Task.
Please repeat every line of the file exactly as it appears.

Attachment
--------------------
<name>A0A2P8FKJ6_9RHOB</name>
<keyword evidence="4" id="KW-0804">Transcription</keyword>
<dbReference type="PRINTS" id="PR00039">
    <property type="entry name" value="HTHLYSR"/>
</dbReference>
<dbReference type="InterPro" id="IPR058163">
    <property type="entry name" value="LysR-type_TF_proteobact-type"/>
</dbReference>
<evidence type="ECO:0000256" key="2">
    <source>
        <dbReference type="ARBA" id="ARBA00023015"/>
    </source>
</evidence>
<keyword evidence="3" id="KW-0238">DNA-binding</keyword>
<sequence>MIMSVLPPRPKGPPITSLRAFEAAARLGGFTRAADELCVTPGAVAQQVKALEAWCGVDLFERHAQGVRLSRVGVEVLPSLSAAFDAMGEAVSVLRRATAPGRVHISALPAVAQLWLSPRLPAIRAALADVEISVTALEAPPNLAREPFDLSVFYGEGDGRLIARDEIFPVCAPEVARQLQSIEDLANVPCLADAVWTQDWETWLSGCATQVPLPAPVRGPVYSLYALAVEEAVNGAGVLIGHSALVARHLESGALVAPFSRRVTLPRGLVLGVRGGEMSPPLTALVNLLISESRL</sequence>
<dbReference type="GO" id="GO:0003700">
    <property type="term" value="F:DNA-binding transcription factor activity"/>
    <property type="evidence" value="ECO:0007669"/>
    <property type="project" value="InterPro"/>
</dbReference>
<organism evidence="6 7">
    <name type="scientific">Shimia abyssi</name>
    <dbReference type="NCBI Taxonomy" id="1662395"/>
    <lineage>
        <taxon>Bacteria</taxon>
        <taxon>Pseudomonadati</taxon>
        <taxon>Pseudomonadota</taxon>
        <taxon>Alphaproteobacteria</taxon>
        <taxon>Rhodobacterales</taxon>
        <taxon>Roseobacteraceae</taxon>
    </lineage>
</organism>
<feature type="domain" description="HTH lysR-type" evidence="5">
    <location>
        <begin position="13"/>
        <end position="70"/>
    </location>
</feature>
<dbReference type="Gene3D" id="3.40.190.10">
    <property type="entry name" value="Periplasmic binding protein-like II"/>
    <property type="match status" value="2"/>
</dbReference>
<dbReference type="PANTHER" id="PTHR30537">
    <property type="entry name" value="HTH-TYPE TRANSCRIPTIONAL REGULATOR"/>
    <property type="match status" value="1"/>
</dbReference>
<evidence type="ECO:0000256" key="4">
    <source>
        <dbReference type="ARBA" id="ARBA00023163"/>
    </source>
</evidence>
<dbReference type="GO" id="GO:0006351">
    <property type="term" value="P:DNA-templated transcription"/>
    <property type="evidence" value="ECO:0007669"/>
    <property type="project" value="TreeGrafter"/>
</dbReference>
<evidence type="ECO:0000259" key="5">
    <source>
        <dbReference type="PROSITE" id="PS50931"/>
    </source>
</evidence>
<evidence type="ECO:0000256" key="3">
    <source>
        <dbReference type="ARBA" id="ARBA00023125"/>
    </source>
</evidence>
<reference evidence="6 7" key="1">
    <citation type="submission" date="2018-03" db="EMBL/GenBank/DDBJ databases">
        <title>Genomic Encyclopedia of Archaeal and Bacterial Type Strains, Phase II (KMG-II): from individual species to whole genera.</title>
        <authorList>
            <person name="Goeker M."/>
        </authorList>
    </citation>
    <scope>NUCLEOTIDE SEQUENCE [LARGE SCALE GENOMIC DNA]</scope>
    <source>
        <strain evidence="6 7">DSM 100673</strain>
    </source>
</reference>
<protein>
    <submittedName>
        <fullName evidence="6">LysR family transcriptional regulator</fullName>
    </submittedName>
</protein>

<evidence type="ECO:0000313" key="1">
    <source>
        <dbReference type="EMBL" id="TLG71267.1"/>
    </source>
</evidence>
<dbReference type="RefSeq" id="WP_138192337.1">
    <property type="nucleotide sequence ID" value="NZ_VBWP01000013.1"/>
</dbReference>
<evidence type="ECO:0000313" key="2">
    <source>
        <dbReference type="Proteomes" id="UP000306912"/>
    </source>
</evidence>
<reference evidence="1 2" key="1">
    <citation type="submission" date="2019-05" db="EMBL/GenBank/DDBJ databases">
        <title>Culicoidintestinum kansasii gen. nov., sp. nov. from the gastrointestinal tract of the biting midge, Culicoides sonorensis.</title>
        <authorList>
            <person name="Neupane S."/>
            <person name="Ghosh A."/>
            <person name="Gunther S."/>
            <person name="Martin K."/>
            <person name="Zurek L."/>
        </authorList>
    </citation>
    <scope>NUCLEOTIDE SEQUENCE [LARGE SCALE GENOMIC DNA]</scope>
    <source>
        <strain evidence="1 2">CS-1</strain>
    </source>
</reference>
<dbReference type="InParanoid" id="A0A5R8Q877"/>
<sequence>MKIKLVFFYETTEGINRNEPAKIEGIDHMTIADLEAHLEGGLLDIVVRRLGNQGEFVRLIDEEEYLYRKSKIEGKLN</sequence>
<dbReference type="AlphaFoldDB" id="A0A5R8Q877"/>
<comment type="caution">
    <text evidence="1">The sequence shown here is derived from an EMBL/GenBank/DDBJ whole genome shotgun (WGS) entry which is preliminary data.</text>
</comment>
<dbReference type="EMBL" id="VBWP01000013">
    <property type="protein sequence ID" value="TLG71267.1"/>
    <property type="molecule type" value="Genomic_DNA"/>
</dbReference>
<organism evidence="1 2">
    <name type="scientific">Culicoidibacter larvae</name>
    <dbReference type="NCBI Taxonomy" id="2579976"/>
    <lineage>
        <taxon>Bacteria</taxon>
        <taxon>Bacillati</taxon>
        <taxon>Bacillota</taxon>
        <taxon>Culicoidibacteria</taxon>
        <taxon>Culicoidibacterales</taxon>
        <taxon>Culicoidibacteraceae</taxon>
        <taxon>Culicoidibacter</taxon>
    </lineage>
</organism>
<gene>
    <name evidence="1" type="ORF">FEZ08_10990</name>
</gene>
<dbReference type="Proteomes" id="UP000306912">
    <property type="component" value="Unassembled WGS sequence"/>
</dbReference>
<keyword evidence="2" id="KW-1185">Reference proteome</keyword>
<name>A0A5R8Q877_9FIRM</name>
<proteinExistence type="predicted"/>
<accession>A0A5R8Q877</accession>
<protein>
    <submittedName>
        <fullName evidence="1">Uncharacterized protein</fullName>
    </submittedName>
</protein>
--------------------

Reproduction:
<name>A0A2P8FKJ6_9RHOB</name>
<keyword evidence="4" id="KW-0804">Transcription</keyword>
<dbReference type="PRINTS" id="PR00039">
    <property type="entry name" value="HTHLYSR"/>
</dbReference>
<dbReference type="InterPro" id="IPR058163">
    <property type="entry name" value="LysR-type_TF_proteobact-type"/>
</dbReference>
<evidence type="ECO:0000256" key="2">
    <source>
        <dbReference type="ARBA" id="ARBA00023015"/>
    </source>
</evidence>
<keyword evidence="3" id="KW-0238">DNA-binding</keyword>
<sequence>MIMSVLPPRPKGPPITSLRAFEAAARLGGFTRAADELCVTPGAVAQQVKALEAWCGVDLFERHAQGVRLSRVGVEVLPSLSAAFDAMGEAVSVLRRATAPGRVHISALPAVAQLWLSPRLPAIRAALADVEISVTALEAPPNLAREPFDLSVFYGEGDGRLIARDEIFPVCAPEVARQLQSIEDLANVPCLADAVWTQDWETWLSGCATQVPLPAPVRGPVYSLYALAVEEAVNGAGVLIGHSALVARHLESGALVAPFSRRVTLPRGLVLGVRGGEMSPPLTALVNLLISESRL</sequence>
<dbReference type="GO" id="GO:0003700">
    <property type="term" value="F:DNA-binding transcription factor activity"/>
    <property type="evidence" value="ECO:0007669"/>
    <property type="project" value="InterPro"/>
</dbReference>
<organism evidence="6 7">
    <name type="scientific">Shimia abyssi</name>
    <dbReference type="NCBI Taxonomy" id="1662395"/>
    <lineage>
        <taxon>Bacteria</taxon>
        <taxon>Pseudomonadati</taxon>
        <taxon>Pseudomonadota</taxon>
        <taxon>Alphaproteobacteria</taxon>
        <taxon>Rhodobacterales</taxon>
        <taxon>Roseobacteraceae</taxon>
    </lineage>
</organism>
<feature type="domain" description="HTH lysR-type" evidence="5">
    <location>
        <begin position="13"/>
        <end position="70"/>
    </location>
</feature>
<dbReference type="Gene3D" id="3.40.190.10">
    <property type="entry name" value="Periplasmic binding protein-like II"/>
    <property type="match status" value="2"/>
</dbReference>
<dbReference type="PANTHER" id="PTHR30537">
    <property type="entry name" value="HTH-TYPE TRANSCRIPTIONAL REGULATOR"/>
    <property type="match status" value="1"/>
</dbReference>
<evidence type="ECO:0000256" key="4">
    <source>
        <dbReference type="ARBA" id="ARBA00023163"/>
    </source>
</evidence>
<dbReference type="GO" id="GO:0006351">
    <property type="term" value="P:DNA-templated transcription"/>
    <property type="evidence" value="ECO:0007669"/>
    <property type="project" value="TreeGrafter"/>
</dbReference>
<evidence type="ECO:0000259" key="5">
    <source>
        <dbReference type="PROSITE" id="PS50931"/>
    </source>
</evidence>
<evidence type="ECO:0000256" key="3">
    <source>
        <dbReference type="ARBA" id="ARBA00023125"/>
    </source>
</evidence>
<reference evidence="6 7" key="1">
    <citation type="submission" date="2018-03" db="EMBL/GenBank/DDBJ databases">
        <title>Genomic Encyclopedia of Archaeal and Bacterial Type Strains, Phase II (KMG-II): from individual species to whole genera.</title>
        <authorList>
            <person name="Goeker M."/>
        </authorList>
    </citation>
    <scope>NUCLEOTIDE SEQUENCE [LARGE SCALE GENOMIC DNA]</scope>
    <source>
        <strain evidence="6 7">DSM 100673</strain>
    </source>
</reference>
<protein>
    <submittedName>
        <fullName evidence="6">LysR family transcriptional regulator</fullName>
    </submittedName>
</protein>

<evidence type="ECO:0000313" key="1">
    <source>
        <dbReference type="EMBL" id="TLG71267.1"/>
    </source>
</evidence>
<dbReference type="RefSeq" id="WP_138192337.1">
    <property type="nucleotide sequence ID" value="NZ_VBWP01000013.1"/>
</dbReference>
<evidence type="ECO:0000313" key="2">
    <source>
        <dbReference type="Proteomes" id="UP000306912"/>
    </source>
</evidence>
<reference evidence="1 2" key="1">
    <citation type="submission" date="2019-05" db="EMBL/GenBank/DDBJ databases">
        <title>Culicoidintestinum kansasii gen. nov., sp. nov. from the gastrointestinal tract of the biting midge, Culicoides sonorensis.</title>
        <authorList>
            <person name="Neupane S."/>
            <person name="Ghosh A."/>
            <person name="Gunther S."/>
            <person name="Martin K."/>
            <person name="Zurek L."/>
        </authorList>
    </citation>
    <scope>NUCLEOTIDE SEQUENCE [LARGE SCALE GENOMIC DNA]</scope>
    <source>
        <strain evidence="1 2">CS-1</strain>
    </source>
</reference>
<dbReference type="InParanoid" id="A0A5R8Q877"/>
<sequence>MKIKLVFFYETTEGINRNEPAKIEGIDHMTIADLEAHLEGGLLDIVVRRLGNQGEFVRLIDEEEYLYRKSKIEGKLN</sequence>
<dbReference type="AlphaFoldDB" id="A0A5R8Q877"/>
<comment type="caution">
    <text evidence="1">The sequence shown here is derived from an EMBL/GenBank/DDBJ whole genome shotgun (WGS) entry which is preliminary data.</text>
</comment>
<dbReference type="EMBL" id="VBWP01000013">
    <property type="protein sequence ID" value="TLG71267.1"/>
    <property type="molecule type" value="Genomic_DNA"/>
</dbReference>
<organism evidence="1 2">
    <name type="scientific">Culicoidibacter larvae</name>
    <dbReference type="NCBI Taxonomy" id="2579976"/>
    <lineage>
        <taxon>Bacteria</taxon>
        <taxon>Bacillati</taxon>
        <taxon>Bacillota</taxon>
        <taxon>Culicoidibacteria</taxon>
        <taxon>Culicoidibacterales</taxon>
        <taxon>Culicoidibacteraceae</taxon>
        <taxon>Culicoidibacter</taxon>
    </lineage>
</organism>
<gene>
    <name evidence="1" type="ORF">FEZ08_10990</name>
</gene>
<dbReference type="Proteomes" id="UP000306912">
    <property type="component" value="Unassembled WGS sequence"/>
</dbReference>
<keyword evidence="2" id="KW-1185">Reference proteome</keyword>
<name>A0A5R8Q877_9FIRM</name>
<proteinExistence type="predicted"/>
<accession>A0A5R8Q877</accession>
<protein>
    <submittedName>
        <fullName evidence="1">Uncharacterized protein</fullName>
    </submittedName>
</protein>